Bhutan is often painted (much like Tibet) as a kind of Buddhist utopia where everyone prays and is really happy. I mean ,they even measure Gross Domestic Happiness right? Well, the situation on the ground is a bit different. Introducing the Bhutan Communist Party (Marxist–Leninist–Maoist).
Maoists in Nepal and India
Ironically, considering how prickly relations were during the cold war (and today) between China and India and its vassal states, China did a top notch job of exporting the ideology of Maoism.
In India, there is still the Naaxalite Insurgency, whilst in Nepal Prachanda and his band of rebels not only got rid of the King but have on/off governed the country. Some might argue that they have sold out a bit, but most importantly they still are around.
Bhutan dirty little secret, their Nepalese minority
For various reasons there ended up being a number of Nepalese refugees, or Nepali-Bhutanese living in Bhutan. Most of them were forcibly removed to refugee camps in Eastern Nepal, whilst the ones that stayed in Bhutan suffered serious repression, even having their citizenship’s revoked. Stuff like this tends to quell dissent and it was through this that the Bhutan Communist Party (Marxist–Leninist–Maoist) was to put life in 2003 by the Communist Party of Nepal (Maoist). As you might assume they had more than a little bit of an interest in this project…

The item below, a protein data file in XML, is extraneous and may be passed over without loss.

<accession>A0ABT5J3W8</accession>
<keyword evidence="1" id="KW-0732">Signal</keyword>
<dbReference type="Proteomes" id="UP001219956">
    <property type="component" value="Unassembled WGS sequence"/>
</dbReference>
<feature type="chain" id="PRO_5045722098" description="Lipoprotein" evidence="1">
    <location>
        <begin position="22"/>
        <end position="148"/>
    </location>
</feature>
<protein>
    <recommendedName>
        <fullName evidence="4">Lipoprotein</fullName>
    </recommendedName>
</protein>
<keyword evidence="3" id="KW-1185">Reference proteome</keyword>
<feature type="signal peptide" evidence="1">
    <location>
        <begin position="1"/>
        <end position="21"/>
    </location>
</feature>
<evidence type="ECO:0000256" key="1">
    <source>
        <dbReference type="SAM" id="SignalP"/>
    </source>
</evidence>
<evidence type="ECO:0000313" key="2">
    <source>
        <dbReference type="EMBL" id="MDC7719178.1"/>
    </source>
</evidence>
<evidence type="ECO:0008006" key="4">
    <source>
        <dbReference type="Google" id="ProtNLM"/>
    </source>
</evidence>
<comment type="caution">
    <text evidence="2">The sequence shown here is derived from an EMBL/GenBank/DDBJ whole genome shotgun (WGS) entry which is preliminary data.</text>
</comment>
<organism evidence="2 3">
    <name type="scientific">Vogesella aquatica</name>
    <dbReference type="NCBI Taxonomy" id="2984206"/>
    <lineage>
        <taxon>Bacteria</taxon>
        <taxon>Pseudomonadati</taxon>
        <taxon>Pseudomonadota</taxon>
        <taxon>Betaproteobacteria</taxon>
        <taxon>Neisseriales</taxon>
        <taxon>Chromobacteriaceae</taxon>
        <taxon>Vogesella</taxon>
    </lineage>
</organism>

Bhutanese civil war?
The strength and operations of the Bhutanese communists largely reflected what was going in in Nepal, itself in a protracted civil war to get rid of its monarchy. As a party, that wanted to other throw the monarchy and repatriate the displaced Nepalese. The party was immediately banned in Bhutan.
Nepal becomes a republic
In 2006, Nepal started the process of becoming a republic from an absolute monarchy. In many ways, this may have influenced the Bhutanese monarchy which, in 2006, announced a transition to become a constitutional monarchy. By 2008, Nepal was officially not only a republic, but also ruled by the Maoists.
Ironically getting to power stopped much of the support the Bhutanese communists received from their comrades in Nepal.
Bhutan Communist Party (Marxist–Leninist–Maoist) Today?
Well, they still exist, still believe in People’s War and are still banned, but with a fighting force of less than 1000, they are hardly setting the world’s revolutionary scene alight.
And as for Gross National Happiness, the Nepalese of Bhutan denied a citizenship do not have much of that.